When to use a blender
Essentially, you should only use a blender if you intend to break down your ingredients to a micro level. This means smoothies and juices are on the menu for blenders.
You wouldn’t want to use a blender for chicken and sweet corn soup as this could compromise the ingredients and texture, but the blender works perfectly for a tomato-based soup or purely vegetable soup (1).
In addition to these exclusive uses, the blender can achieve some of the mixer’s tasks. For example, you can shred chicken with a blender or even churn butter, as these tasks do not require a delicate touch. Basically, you can use a blender whenever the primary aim is to break down or shred your ingredients, and the best results come for liquid-based recipes.
When to use a mixer
The mixer is the best option for preparing oven-baked goods. This includes tasks like kneading dough and beating eggs, the primary tasks of any cake, cookie, or pizza recipe. However, you would not want to use a mixer for breaking down fruits and vegetables. The result would be a “separated finish” that doesn’t truly combine the ingredients.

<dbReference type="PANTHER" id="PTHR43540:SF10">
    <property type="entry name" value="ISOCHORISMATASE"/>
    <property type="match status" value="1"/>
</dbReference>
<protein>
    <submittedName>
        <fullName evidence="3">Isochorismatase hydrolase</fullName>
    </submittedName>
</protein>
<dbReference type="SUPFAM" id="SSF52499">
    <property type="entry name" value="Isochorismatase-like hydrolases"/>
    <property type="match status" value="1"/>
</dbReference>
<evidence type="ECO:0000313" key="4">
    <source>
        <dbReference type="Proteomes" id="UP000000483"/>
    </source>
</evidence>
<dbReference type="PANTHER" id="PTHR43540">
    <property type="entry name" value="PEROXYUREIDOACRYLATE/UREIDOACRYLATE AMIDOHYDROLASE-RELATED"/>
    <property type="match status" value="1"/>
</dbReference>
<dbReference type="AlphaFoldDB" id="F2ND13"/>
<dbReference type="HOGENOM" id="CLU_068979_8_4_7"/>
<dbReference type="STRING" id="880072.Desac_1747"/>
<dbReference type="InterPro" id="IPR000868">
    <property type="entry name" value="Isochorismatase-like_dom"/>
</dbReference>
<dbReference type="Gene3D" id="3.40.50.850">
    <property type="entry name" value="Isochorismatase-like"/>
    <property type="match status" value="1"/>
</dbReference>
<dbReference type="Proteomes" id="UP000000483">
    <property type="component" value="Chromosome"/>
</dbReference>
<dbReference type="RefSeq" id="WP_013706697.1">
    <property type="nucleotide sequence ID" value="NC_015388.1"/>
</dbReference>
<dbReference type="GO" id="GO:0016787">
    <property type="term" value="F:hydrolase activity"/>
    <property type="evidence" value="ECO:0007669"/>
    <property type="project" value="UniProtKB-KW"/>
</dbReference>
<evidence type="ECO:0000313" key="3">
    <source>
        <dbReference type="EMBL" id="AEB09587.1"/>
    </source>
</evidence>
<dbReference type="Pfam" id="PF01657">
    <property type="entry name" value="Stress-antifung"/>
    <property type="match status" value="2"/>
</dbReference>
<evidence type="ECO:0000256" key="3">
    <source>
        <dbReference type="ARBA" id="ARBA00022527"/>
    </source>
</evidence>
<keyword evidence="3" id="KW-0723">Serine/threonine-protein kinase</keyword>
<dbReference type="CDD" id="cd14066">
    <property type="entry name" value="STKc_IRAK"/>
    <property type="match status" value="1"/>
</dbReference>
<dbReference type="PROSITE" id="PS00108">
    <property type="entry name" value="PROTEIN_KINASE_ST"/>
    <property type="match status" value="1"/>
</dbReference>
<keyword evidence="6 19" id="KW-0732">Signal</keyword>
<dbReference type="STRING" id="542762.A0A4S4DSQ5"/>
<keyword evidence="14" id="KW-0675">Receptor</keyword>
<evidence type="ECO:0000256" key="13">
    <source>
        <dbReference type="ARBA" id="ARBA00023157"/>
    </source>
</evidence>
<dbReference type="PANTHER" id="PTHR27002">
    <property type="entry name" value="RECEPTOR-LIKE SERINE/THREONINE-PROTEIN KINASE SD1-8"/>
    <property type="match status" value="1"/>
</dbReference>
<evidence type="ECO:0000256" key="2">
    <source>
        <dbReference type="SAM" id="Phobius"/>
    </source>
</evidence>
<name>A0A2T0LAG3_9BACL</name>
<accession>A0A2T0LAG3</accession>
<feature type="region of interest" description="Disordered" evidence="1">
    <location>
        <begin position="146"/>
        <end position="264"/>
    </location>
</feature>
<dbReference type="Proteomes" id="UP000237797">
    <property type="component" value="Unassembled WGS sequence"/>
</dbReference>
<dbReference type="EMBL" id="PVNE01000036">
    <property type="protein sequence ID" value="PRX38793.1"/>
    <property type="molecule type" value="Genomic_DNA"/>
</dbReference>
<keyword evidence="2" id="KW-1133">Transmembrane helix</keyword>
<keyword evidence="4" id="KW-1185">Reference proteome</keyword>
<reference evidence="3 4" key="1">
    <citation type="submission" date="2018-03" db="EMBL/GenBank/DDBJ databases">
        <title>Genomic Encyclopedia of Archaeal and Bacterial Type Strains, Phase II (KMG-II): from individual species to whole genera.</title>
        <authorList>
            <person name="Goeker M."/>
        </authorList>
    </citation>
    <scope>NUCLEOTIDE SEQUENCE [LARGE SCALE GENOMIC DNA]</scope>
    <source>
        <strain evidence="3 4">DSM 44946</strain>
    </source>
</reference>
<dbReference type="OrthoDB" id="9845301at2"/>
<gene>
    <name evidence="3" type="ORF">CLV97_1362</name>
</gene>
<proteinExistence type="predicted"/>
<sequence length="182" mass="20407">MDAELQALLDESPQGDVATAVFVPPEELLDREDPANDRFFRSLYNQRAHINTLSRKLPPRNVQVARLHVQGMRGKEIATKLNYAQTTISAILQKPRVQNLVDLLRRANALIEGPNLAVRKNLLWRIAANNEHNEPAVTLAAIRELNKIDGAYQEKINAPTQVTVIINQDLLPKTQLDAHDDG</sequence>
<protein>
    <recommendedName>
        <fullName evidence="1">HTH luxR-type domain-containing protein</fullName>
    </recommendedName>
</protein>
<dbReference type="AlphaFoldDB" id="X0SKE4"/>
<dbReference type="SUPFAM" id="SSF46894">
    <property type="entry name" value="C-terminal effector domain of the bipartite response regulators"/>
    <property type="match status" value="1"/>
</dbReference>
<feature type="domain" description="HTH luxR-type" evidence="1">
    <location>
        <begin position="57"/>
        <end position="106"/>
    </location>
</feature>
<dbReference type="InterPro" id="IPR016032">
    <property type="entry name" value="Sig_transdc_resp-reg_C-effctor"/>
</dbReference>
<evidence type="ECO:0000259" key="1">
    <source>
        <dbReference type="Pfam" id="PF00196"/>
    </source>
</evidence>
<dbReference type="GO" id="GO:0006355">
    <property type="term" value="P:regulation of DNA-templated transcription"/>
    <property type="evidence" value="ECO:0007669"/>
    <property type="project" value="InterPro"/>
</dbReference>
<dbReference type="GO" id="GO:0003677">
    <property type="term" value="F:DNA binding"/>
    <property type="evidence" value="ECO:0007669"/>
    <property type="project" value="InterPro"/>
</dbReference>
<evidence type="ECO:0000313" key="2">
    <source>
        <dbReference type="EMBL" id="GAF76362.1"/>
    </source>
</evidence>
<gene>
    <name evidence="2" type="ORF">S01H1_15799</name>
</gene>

The mixer can, however, perform the same job as the blender in some instances. In addition to dough and eggs, other foods such as mashed potatoes and baby food can also be made with a kitchen mixer.
The main difference between the mixer and blender is that one combines ingredients harmoniously while the other breaks them down and combines them aggressively, resulting in a single substance.
What to know about buying a blender
There are many different blenders on the market, and you must know what each one does before purchasing. For instance, the hand blender (also called a stick blender) is designed to give you more control over how you blend your ingredients.
These are typically cheaper than the typical in-built blenders. Although, they are a little more difficult to use and may cause more of a mess without a secure lid attached.